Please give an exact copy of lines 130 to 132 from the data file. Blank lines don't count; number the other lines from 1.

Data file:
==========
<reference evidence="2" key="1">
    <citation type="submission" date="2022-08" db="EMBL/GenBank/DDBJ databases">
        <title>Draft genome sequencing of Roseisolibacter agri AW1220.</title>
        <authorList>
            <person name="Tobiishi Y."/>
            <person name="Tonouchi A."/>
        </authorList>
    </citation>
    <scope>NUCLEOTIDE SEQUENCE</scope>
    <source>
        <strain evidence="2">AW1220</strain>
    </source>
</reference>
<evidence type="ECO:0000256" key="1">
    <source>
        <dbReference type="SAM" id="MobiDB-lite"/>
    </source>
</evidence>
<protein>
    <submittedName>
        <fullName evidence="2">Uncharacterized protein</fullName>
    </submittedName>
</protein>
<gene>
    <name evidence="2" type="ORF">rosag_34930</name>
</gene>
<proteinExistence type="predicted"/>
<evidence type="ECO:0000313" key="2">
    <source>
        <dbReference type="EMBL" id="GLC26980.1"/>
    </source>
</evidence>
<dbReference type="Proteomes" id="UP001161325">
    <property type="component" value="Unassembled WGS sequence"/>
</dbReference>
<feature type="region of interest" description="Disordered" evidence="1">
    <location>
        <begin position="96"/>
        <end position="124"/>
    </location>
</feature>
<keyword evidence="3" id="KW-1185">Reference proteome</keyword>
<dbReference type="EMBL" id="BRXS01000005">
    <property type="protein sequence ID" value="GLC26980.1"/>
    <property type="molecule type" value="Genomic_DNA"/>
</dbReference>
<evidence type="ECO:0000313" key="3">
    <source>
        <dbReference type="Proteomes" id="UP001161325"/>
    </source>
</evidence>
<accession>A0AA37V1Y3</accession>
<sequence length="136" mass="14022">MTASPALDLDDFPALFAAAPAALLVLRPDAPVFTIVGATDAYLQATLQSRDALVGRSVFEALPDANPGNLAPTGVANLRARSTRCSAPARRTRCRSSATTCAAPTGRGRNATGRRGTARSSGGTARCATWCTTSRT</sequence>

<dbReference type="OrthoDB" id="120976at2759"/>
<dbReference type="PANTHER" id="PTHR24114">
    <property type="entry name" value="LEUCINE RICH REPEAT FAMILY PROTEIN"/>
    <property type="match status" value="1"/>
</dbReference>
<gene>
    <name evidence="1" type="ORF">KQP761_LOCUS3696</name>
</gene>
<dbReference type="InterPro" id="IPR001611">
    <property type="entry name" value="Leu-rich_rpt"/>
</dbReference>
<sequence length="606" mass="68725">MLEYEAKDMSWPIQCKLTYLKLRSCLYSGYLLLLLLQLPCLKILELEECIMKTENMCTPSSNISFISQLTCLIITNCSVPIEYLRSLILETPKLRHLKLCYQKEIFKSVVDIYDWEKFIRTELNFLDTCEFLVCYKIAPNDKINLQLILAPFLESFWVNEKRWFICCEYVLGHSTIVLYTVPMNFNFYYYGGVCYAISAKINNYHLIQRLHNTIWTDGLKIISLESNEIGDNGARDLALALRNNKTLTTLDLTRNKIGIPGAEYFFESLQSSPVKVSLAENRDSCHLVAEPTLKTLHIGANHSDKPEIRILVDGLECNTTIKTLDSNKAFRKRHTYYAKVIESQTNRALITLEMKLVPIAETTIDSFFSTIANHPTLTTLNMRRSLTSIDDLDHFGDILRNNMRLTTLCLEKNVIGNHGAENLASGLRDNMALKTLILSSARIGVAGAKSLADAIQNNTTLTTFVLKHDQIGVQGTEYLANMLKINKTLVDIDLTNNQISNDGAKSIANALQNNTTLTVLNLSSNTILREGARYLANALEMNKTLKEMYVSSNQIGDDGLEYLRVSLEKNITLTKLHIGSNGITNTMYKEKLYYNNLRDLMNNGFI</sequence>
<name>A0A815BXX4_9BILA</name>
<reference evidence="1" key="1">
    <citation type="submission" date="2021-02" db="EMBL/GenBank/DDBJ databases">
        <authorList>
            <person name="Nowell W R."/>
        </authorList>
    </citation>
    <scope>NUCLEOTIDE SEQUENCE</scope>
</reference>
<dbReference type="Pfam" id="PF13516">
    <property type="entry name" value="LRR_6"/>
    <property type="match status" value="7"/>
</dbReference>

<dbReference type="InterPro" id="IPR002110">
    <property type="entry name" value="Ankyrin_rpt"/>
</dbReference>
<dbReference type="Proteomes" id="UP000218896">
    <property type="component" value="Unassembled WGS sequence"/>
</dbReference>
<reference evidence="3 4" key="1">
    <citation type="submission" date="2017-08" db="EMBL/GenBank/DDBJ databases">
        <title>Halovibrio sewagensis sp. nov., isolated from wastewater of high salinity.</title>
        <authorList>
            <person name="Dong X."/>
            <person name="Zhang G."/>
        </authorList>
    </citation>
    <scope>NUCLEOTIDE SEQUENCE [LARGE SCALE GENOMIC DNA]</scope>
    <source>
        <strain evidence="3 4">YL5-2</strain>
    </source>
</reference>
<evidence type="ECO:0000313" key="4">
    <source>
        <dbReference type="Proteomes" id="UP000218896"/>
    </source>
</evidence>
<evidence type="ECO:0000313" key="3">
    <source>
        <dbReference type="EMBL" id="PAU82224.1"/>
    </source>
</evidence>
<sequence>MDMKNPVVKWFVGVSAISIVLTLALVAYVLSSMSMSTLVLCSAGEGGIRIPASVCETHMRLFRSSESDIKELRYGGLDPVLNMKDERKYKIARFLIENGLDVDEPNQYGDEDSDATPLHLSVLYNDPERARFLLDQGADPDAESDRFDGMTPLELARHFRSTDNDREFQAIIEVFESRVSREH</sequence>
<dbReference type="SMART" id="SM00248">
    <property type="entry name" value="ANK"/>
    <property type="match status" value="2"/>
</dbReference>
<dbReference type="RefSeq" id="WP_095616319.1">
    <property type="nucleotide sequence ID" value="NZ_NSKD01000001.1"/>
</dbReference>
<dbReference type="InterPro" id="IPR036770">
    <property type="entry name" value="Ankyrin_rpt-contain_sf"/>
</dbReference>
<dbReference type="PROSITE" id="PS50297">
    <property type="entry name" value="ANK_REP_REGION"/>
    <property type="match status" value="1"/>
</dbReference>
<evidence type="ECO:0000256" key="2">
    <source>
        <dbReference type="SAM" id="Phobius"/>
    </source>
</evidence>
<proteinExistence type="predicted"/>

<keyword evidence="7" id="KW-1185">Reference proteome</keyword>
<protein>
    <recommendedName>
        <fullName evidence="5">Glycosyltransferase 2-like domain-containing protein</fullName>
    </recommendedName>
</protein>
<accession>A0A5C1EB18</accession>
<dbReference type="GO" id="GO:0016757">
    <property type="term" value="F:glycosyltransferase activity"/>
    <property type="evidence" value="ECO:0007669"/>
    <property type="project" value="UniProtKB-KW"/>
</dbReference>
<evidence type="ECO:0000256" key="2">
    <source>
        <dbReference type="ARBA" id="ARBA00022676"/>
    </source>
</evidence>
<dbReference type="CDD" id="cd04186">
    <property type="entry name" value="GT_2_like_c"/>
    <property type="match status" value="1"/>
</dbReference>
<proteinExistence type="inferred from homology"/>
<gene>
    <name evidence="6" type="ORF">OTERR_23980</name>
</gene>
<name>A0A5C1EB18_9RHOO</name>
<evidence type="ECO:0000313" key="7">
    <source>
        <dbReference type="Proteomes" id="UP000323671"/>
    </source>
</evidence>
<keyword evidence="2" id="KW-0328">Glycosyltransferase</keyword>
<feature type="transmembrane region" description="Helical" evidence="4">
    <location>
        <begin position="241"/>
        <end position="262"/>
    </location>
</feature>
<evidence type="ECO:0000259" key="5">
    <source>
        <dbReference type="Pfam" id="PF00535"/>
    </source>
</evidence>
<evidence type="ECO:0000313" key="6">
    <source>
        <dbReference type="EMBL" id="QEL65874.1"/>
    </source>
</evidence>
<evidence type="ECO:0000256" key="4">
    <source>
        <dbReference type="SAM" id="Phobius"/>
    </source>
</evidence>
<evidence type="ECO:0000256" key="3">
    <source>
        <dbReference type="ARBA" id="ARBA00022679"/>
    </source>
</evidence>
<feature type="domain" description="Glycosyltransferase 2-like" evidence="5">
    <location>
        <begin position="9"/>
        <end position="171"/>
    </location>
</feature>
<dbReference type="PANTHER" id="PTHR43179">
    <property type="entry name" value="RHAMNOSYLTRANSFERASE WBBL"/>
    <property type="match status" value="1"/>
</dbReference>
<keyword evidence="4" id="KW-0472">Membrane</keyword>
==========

<protein>
    <recommendedName>
        <fullName evidence="5">Glycosyltransferase 2-like domain-containing protein</fullName>